Al Jama-ah political party leader Councillor Ganief Hendricks says the privatization of local facilities will restrict the community’s access to the Good Hope Centre. He was speaking after a city council caucus debate ended with majority siding with the idea to transformed facility into a film studio.
Hendricks says the City of Cape Town’s decision to hire out the venue to a film company has caused a restriction on public access to the centre.
The facility was home to the Cape Malay Choir board and factory workers union for its annual events.
“This was a unifying venue for so many communities and it is like someone is trying to divide the Cape Town community,” says Hendricks.
The decision came about due to a concern that the City had allowed the building to be neglected.
Residents formed a committee aimed at demanding the City repair the building.
The committee opposed the privatisation of the centre and urged for it to remain “Ouma se hoed”, the playground of the community. Hendricks claims the City is dividing the community with the privatisation of local resources.
“The Good Hope Centre should not be privatised but should be accessible to the community. This place was home to rich and poor uniting people. How can they take this away from the people,” said Hendricks.
He added that although the City will be leasing the venue to production companies for a year it is allowing local resources to be controlled by ‘elitests’ as one of the biggest film companies were located within poor communities like Macassar.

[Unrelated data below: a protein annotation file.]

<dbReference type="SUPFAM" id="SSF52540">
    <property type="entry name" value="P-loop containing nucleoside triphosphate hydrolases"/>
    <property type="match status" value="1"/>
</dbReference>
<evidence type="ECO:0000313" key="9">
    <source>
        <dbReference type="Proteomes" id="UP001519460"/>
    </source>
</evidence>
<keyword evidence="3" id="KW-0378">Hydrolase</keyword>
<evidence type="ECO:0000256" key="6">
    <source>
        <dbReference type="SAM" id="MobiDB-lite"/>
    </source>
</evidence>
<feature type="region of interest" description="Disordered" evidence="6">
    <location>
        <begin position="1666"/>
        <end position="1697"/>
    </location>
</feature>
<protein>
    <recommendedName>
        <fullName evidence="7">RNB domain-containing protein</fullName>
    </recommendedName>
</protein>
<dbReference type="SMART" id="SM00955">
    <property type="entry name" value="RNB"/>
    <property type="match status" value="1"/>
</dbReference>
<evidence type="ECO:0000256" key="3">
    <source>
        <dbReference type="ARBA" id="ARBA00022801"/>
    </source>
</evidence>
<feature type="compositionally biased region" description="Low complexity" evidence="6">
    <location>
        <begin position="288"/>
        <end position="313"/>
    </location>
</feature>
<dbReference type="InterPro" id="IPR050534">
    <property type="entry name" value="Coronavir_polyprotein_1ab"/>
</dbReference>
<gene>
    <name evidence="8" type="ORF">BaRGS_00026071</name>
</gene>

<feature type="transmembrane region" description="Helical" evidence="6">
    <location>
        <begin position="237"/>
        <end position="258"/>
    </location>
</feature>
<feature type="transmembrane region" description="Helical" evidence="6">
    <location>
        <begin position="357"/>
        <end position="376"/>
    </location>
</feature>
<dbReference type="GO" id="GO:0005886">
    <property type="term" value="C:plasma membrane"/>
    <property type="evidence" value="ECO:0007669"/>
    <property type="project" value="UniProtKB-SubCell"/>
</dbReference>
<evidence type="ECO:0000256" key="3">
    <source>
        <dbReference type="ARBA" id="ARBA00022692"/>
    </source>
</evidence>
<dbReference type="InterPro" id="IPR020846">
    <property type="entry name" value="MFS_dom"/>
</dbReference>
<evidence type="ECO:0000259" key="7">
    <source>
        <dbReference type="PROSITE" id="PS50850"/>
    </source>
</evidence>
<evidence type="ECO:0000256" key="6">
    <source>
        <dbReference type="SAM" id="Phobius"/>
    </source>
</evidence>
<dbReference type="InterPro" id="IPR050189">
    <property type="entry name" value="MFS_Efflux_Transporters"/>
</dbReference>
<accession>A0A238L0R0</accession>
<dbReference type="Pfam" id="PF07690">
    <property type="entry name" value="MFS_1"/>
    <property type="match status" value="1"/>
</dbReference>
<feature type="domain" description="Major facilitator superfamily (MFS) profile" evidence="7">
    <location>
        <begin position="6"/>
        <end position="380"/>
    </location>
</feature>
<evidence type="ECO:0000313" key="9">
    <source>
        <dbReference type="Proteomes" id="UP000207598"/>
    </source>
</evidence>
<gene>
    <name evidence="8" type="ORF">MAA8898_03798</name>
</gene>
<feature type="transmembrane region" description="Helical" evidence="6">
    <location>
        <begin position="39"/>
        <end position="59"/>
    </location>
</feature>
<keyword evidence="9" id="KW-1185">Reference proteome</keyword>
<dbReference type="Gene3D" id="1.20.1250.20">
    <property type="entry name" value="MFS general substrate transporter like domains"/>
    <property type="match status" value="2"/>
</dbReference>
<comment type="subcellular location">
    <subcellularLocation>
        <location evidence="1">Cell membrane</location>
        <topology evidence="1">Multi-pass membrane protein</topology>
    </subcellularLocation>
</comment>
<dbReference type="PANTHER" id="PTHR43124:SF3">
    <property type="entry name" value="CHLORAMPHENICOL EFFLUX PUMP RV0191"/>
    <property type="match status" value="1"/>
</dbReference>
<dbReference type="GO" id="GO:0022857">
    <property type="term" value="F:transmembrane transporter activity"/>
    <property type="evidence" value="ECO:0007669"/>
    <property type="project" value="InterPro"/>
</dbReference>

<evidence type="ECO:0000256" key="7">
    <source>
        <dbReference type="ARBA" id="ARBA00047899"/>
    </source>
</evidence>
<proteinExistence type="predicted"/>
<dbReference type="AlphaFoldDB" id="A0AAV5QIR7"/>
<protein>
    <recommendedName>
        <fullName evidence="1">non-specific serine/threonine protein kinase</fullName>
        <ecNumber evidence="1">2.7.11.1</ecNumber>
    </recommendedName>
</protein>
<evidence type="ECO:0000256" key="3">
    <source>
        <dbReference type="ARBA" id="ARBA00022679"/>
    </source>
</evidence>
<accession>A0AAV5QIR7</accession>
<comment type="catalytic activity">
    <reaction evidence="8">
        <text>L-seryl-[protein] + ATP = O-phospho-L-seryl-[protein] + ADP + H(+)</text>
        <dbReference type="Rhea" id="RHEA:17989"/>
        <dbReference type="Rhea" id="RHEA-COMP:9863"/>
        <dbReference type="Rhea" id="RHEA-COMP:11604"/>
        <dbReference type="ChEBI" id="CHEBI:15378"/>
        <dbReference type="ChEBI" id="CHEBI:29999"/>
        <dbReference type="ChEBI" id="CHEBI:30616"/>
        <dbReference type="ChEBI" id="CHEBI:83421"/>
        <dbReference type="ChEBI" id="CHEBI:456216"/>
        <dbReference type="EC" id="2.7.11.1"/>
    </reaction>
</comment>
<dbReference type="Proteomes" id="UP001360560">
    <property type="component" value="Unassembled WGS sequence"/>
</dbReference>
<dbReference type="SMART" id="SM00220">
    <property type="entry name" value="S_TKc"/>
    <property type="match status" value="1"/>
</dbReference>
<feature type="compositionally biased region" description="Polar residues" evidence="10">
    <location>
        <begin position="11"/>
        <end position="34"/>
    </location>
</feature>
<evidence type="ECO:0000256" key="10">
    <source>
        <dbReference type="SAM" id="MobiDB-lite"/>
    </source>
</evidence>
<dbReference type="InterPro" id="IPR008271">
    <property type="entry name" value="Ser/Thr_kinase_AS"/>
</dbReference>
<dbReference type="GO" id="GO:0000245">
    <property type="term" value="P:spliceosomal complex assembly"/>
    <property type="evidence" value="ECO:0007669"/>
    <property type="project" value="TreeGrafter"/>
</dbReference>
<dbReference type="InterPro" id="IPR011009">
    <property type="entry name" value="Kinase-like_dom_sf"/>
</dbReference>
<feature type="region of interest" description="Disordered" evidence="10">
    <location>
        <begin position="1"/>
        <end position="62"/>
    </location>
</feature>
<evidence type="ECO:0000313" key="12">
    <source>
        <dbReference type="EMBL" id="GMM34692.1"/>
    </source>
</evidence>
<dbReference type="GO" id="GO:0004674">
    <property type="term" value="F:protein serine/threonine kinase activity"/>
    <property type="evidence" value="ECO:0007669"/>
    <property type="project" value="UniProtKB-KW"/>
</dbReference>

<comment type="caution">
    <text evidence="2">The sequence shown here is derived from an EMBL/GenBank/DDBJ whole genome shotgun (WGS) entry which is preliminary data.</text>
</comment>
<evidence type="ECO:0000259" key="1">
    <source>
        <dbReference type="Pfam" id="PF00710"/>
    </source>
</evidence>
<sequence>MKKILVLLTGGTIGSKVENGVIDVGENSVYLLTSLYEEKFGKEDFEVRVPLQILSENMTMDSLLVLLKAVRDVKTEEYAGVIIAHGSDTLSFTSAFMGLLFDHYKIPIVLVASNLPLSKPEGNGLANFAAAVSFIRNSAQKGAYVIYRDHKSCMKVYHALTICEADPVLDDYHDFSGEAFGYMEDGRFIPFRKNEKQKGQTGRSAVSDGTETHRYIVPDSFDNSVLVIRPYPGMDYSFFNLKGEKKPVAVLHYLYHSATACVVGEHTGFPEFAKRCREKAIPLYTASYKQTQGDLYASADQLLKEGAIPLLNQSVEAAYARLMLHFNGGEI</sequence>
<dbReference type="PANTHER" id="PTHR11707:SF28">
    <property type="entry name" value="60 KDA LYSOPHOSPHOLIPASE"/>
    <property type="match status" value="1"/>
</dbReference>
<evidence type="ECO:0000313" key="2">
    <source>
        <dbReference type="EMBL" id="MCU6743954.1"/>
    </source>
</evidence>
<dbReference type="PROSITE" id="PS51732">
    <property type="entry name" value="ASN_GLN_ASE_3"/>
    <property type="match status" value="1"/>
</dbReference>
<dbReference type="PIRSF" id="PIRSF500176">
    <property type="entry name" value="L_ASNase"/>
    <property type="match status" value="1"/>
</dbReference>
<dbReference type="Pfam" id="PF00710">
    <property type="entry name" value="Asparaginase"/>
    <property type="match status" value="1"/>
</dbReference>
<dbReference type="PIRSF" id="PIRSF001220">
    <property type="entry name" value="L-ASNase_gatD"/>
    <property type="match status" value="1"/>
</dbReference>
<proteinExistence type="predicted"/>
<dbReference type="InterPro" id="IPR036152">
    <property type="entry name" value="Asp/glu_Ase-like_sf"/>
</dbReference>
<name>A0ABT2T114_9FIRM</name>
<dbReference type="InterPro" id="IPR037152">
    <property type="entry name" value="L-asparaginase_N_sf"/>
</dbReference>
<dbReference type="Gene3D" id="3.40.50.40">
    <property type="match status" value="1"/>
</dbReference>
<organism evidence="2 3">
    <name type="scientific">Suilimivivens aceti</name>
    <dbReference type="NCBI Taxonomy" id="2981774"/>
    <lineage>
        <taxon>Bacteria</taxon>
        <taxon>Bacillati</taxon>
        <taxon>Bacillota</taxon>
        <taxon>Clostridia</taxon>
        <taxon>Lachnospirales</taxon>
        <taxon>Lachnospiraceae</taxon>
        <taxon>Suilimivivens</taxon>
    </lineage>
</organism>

“By taking this away from the community and giving it to wealthy the poor are suffering. They are destroying the culture of a community,” says Hendricks.
The City of Cape Town mayoral committee member Gareth Bloor says that the centre will be leased to a film studio. Bloor said the studio blocked off the facility and took over the rates. He added that the main aim of the lease was to maximize economic development through job creation.
“By leasing the venue we will be providing people with employment as the unemployment rate is dire in the community,” says Bloor.
Bloor confirmed that an alternative venue was the Bellville Veldrome and the City Hall. He said the city was still engaging the interested parties to work towards a compromise. VOC